I watch you glance at the clock. Because for now, life runs on time. And your days just don’t seem to have enough. It’s time for a bath and bed, and it’s okay when you feel guilty that you’re glad. I give you just enough energy to make it through the splashes and tantrums. And I hear every word you softly sing over her. I am already answering those prayers for her. Mama, you just wait to see what I do in her life.
Your to-do list is almost complete. And even after all of that, you still come meet me on the couch. I understand that you can barely hold your eyes open, but Mama, my Truth is just the refreshment you need. My Word is the energy you need to love hard tomorrow. And all I need you to do it open it. I’ll do the rest. And I’ll give you rest.
You did more Kingdom work today than you will ever know, sweet Mama.
And you will never know how proud I am of you.
—“Dear Working Mama” by Jessica Satterfield (excerpt)
Three years ago, as a brand new mom in the throes of postpartum depression, I gulped these words down like they were water for my parched soul. Over and over again, I would go back and forth between these words and His Word. My whole life I had been an over-achiever, and it was devastating to not live up to my own expectations.
I’m excited to announce that we welcomed our son, Jack, in August. I took a small break from blogging, but I’m excited to be back and share a few postpartum tips.
Keep in mind that living a healthy life is a spiritual pursuit! Being physically and emotionally healthy allows you to be a good witness and live the kind of life God has called you to. However, I also want to stress that being “healthy” doesn’t always look the same for different people.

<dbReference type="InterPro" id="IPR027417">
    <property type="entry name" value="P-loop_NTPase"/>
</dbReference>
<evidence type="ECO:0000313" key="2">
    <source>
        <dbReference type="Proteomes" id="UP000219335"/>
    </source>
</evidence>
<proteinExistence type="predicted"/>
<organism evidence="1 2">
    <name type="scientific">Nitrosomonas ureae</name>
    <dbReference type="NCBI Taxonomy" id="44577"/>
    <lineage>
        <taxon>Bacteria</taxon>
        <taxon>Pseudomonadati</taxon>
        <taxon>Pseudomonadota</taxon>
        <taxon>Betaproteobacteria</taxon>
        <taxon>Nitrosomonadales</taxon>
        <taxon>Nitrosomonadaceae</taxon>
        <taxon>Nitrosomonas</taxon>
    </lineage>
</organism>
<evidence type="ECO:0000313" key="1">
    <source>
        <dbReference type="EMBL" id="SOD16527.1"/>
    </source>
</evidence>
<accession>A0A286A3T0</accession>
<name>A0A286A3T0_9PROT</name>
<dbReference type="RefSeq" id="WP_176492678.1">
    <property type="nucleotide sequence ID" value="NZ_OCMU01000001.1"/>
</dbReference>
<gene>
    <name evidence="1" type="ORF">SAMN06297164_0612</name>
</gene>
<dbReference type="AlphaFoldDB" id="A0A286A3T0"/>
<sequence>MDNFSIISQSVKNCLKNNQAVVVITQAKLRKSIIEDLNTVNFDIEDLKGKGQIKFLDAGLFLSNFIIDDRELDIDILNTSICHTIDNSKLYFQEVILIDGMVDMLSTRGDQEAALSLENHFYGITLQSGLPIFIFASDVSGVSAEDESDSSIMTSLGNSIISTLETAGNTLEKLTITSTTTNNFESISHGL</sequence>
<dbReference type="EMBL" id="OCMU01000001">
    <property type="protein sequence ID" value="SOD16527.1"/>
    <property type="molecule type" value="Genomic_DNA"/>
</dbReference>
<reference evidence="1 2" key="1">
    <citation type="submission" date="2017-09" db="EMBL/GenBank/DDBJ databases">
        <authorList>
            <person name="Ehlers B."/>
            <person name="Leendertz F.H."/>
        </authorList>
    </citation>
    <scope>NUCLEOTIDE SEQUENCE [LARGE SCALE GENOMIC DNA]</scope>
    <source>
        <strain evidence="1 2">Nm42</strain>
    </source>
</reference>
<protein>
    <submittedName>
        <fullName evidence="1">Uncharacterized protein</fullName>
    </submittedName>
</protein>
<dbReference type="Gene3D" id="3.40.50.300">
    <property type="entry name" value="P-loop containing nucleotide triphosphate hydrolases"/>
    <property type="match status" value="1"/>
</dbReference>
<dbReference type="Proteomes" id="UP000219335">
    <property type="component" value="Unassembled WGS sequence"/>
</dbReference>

Beloved, I pray that all may go well with you and that you may be in good health, as it goes well with your soul. – 3 John 1:2
Picture this: You’re watching someone prepare for a marathon. They are warming up, stretching, and maybe hopping from one foot to the other in anticipation. The atmosphere is electric. As they take one final deep breath, the gun goes off. Suddenly they bend their knees and leap as far as they can. After landing, they just squat down and jump again as other people run by them.
We would look ridiculous trying to leap our way through an entire marathon, so why do we assume that our faith journey should look that way? We want to experience these huge, defining leaps of faith without realizing that the small steps are just as important.
This past weekend, I ran my first 5K. I had been doing high intensity workouts for several months, but running was a whole new ballgame. The first time I ran, I felt like I had been going forever and looked down to see that I had gone 0.2 miles. All I could think was You’ve got to be kidding me.
Advice we receive about worry can be confusing. I think most people, if asked about worry directly, would tell you not to worry too much and to enjoy the moments. But then we constantly see in the news and on social media those stories that want to raise awareness about <something> because <something awful> happened to them. Those stories absolutely break my heart, but they also cause me to fall into worry.
I think sometimes we approach working out the same way we approach grace and Christianity. Too often, the main reason we reach out to God is because we think we messed up somehow. “Oh, I sinned again. I need to pray.”
It’s similar with working out – we do it because we want to fix something. “Oh, I messed up my diet again. I need to work out.”
In the months before my daughter was born, I talked with several friends who had struggled with postpartum depression and anxiety. I wanted to make sure I was prepared just in case. But nobody told me I might not recognize that I was depressed.